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From The Man of Law's Tale, lines 1149-1162:
Constance retires in Rome
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From The Canterbury Tales:
The Man of Law's Epilogue
lines 1163-1190: Epilogue to the Man of Law's Tale

       Owre Hoost upon his stiropes stood anon,
And seyde, "Goode men, herkeneth everych on!
1165This was a thrifty tale for the nones!
Sir Parisshe Prest," quod he, "for Goddes bones,
Telle us a tale, as was thi forward yore.
I se wel that ye lerned men in lore
Can moche good, by Goddes dignitee!"
       Our host upon his stirrups stood, anon,
And said: "Good men, now listen, every one;
1165This was useful story, for the nonce!
Sir parish priest," said he, "for God his bones.
Tell us a tale, as you agreed before.
I see well that you learned men of lore
Have learned much good, by God's great dignity!"
1170        The Parson him answerde, "Benedicite!
What eyleth the man, so synfully to swere?"
Oure Host answerde, "O Jankin, be ye there?
I smelle a Lollere in the wynd," quod he.
"Now! goode men," quod oure Hoste, "herkeneth me;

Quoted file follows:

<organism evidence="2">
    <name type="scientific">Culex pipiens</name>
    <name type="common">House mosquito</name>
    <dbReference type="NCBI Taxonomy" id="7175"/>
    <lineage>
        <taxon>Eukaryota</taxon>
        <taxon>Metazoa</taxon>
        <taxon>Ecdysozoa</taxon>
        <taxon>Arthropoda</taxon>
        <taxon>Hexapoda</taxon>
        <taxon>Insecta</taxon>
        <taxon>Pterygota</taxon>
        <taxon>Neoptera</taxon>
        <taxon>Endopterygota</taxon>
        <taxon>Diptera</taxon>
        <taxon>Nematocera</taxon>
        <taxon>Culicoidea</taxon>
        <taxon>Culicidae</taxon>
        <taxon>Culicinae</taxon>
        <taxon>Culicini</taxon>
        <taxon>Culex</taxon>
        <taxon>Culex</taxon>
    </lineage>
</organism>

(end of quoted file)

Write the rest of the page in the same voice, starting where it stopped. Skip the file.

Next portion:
1175Abydeth, for Goddes digne passioun,
For we schal han a predicacioun;
This Lollere heer wil prechen us somwhat."
1170       The parson answered: "Benedicite!
What ails the man, so sinfully to swear?"
Our host replied: "Ho, Jenkin, are you there?
I smell a Lollard in the wind," said he.
"Ho, good men!" said our host, "now listen to me;
1175Wait but a bit, for God's high passion do,
For we shall have a sermon before we're through;
This Lollard here will preach to us somewhat."
       "Nay, by my fader soule, that schal he nat!"
Seyde the Shipman, "Heer schal he nat preche;
1180He schal no gospel glosen here ne teche.
We leven alle in the grete God," quod he;
"He wolde sowen som difficulte,
Or springen cokkel in oure clene corn.
And therfore, Hoost, I warne thee biforn,
1185My joly body schal a tale telle,
And I schal clynken you so merry a belle,
That I schal waken al this compaignie.
But it schal not ben of philosophie,
Ne phislyas, ne termes queinte of lawe.
1190Ther is but litel Latyn in my mawe!"
       "Nay, by my father's soul, that shall he not!"
Replied the sailor; "Here he shall not preach,
1180Nor comment on the gospels here, nor teach.
We all believe in the great God," said he,
"But he would sow among us difficulty,
Or sprinkle cockles in our good clean corn;
And therefore, host, beforehand now, I warn
1185My jolly body shall a story tell
And I will clink for you so merry a bell
That it shall waken all this company;
But it shall not be of philosophy,
Nor yet of physics, nor quaint terms of law;
1190There is but little Latin in my maw."

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From The Canterbury Tales, The Wife Of Bath's Tale